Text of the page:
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Incremental pay hikes would come every two years

By Gemma Q. Casas

SAIPAN, CNMI (Marianas Variety, April 7, 2008) – The chairman of the U.S. Senate Committee on Energy and Natural Resources and three other lawmakers have agreed to endorse a delay in the 50-cent wage increase this May for American Samoa and the Northern Marianas.

Bill Wicker, communications director of the committee, said Chairman Jeff Bingaman, D-N.M., Hawaii Democratic Sens. Daniel Akaka and Daniel Inouye as well as American Samoa Congressman Eni F.H. Faleomavaega are supporting a change in the federal law mandating yearly wage hikes in the two insular areas.

"The chairman and Senators Akaka and Inouye are supporting an amendment to change the automatic 50-cent annual minimum wage increase," Wicker told Variety in an e-mail.

The lawmakers have already written Senate President Pro Tempore Robert C. Byrd, chairman of the U.S. Senate Committee on Appropriations, to include their suggested changes in the U.S. 2008 Supplemental Appropriations.

"Because the next automatic increase is scheduled to occur on May 25, 2008, time is of the essence and we ask that you include the attached amendment in the 2008 Supplemental Appropriations Act," the lawmakers told Byrd, D-W.V. "This amendment to P.L. 110-28 would delay the minimum wage increases from every year to every two years, and would make the increases contingent on a determination by the secretary of labor that the increase will not substantially curtail employment in, and the gross domestic product of American Samoa and the CNMI," they added.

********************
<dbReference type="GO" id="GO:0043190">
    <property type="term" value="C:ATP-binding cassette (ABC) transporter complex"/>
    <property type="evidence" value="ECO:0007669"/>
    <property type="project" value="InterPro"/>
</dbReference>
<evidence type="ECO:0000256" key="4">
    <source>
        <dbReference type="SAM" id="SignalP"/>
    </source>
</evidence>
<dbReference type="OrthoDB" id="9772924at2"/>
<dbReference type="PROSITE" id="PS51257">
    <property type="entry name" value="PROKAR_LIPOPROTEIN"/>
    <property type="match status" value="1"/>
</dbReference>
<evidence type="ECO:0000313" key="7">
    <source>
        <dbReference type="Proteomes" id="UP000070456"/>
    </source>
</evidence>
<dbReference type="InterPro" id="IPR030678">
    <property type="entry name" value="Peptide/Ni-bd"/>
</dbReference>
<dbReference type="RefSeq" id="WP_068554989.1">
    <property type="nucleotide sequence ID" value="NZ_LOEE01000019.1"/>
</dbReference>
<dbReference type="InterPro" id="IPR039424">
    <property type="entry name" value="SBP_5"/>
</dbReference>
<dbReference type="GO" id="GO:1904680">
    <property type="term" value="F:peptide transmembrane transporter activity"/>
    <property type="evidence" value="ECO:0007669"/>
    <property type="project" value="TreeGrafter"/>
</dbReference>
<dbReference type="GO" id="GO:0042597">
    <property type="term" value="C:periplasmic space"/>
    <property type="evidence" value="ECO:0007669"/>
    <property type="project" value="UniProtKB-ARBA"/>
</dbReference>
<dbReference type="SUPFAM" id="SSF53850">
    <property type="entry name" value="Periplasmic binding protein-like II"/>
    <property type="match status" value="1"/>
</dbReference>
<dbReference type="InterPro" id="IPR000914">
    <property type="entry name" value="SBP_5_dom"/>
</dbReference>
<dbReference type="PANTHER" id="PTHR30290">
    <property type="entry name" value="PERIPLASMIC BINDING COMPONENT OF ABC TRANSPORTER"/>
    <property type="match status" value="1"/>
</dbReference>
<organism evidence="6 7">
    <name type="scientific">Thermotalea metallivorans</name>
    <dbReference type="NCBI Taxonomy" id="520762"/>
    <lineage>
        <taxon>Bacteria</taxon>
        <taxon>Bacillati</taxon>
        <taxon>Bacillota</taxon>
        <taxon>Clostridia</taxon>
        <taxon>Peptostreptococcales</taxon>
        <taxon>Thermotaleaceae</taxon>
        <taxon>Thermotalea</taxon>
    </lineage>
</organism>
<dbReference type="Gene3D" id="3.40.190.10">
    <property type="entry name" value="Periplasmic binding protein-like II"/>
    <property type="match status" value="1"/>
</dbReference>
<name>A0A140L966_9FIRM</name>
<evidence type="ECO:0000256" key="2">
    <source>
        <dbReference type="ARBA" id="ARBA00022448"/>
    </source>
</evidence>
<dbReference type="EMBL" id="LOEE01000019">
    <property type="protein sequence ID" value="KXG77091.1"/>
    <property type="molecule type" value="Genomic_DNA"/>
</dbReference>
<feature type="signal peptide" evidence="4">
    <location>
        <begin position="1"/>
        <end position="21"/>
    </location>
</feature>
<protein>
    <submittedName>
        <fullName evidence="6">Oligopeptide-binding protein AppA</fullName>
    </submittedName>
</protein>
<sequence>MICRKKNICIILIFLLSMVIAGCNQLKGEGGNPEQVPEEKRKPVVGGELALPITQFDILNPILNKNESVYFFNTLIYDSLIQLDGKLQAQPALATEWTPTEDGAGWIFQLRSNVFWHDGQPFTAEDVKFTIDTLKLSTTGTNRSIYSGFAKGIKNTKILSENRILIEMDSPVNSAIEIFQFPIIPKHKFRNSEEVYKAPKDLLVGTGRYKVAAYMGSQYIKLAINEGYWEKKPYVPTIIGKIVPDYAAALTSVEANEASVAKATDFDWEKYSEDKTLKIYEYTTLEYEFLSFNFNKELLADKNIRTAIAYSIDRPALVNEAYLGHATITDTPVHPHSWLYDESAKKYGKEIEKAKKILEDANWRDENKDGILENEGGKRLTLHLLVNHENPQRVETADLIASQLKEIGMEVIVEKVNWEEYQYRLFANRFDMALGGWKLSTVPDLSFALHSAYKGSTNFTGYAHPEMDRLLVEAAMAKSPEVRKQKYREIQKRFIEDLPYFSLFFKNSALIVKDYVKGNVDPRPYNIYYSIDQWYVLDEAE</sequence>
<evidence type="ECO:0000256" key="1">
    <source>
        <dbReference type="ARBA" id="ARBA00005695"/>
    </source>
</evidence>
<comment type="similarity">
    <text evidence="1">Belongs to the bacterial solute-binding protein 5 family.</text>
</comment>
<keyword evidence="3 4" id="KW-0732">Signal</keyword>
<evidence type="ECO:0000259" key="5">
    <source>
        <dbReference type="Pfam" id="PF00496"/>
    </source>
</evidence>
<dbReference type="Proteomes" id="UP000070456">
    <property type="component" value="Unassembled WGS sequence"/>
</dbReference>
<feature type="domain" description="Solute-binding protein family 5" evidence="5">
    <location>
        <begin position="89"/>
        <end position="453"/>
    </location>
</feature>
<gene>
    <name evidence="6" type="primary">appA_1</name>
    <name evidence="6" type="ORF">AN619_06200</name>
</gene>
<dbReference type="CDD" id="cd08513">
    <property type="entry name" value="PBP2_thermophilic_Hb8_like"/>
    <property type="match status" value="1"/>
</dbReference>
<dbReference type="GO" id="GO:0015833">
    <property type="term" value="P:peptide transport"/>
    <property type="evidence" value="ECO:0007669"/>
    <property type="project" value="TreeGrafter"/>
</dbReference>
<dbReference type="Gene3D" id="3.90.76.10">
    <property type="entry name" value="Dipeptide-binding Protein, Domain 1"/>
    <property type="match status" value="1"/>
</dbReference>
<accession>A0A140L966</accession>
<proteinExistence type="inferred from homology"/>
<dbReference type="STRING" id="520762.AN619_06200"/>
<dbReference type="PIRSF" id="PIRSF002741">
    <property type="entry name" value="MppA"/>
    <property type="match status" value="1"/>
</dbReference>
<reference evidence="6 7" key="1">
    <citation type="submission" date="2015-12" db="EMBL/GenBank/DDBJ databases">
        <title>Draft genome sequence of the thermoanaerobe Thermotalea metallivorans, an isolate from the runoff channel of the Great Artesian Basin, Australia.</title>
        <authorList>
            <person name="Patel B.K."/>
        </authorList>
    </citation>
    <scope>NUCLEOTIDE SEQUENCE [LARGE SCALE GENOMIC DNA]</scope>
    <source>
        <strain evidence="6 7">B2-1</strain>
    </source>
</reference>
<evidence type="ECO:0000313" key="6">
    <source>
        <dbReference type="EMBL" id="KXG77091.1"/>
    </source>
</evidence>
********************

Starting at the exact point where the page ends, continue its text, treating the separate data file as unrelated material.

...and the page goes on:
American Samoa leaders said its tuna-based economy will collapse if manufacturers are forced to pay the 50-cent yearly wage increase.

The CNMI government and the private sector are also against the move that should bring to $4.05 the hourly wage rate on the islands by May 25, citing its negative impact on the commonwealth’s struggling businesses.

Bingaman and the three other lawmakers said they are convinced that the two insular areas’ plea "at this time is genuine."

They added, "We support increases in the minimum wage, but believe that in these cases they must not be implemented on a fixed schedule, but on a flexible schedule that is tied to expert analysis."

They cited the U.S. Department of Labor study "Impact of Increased Minimum Wages on the Economies of American Samoa and the Commonwealth of the Northern Mariana Islands," which concluded that "there appears to be a genuine cause for concern that, at some point before the escalation to $7.25 per hour in 2014, production (of American Samoa’s tuna canneries) will be shifted to facilities outside the U.S. jurisdiction."

In the Northern Marianas, the report cited the wage hike’s negative impact on the islands’ tourism-based economy.

According to Bingaman and the three other lawmakers, "The report further noted that the new full minimum wage level of $7.25 would cover nearly 80 percent of all workers and stated, ‘By comparison, if the U.S. minimum wage were increased to the level of the 75th percentile of hourly-paid U.S. workers, that the adjusted wage rate would be $16.50 per hour.’ Clearly, such automatic minimum wage increases within this short period of time are not economically sustainable."

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